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Italian minister blames France for Libya crisis

media Fighting in Tripoli last week REUTERS/Hani Amara

France is partly to blame for the ongoing war in Libya, Italy's Defence Minister Elisabetta Trenta said on Monday, ruling out sending Italian troops there.

"France, from my point of view, has a responsibility," Trenta wrote on Facebook, pointing to the 2011 military intervention by France and other nations that toppled Moamer Kadhafi.

"It is clearly now undeniable that this country finds itself in this situation because someone, in 2011, put their own interests ahead of those of the Libyan people and of Europe itself," the minister said. "France, from this point of view, is partly to blame."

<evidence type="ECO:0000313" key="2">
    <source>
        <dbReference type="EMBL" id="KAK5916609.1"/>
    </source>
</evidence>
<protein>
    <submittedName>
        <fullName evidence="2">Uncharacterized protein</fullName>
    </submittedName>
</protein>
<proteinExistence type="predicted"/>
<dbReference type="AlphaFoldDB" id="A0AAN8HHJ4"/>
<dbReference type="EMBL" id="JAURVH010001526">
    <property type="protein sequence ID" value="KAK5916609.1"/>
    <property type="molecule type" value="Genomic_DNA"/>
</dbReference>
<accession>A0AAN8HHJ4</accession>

Nicolas Sarkozy, who was French president at the time, faces a legal inquiry into alleged funding by Kadhafi for his 2007 election campaign.

The speaker of the Italian parliament, Roberto Fico, earlier called the situation in Libya "a serious problem that France has left us".

Trenta said that it was necessary to move forward "together" to secure peace in the north Africa country, where rival militias have been fighting on the outskirts of Tripoli in the last few days.

Italian media on Monday suggested that special Italian forces could be sent to intervene in Libya but Trenta ruled out that possibility.

The United Nations mission to Libya has invited the "various Libyan parties" to talks on Tuesday for "urgent dialogue".

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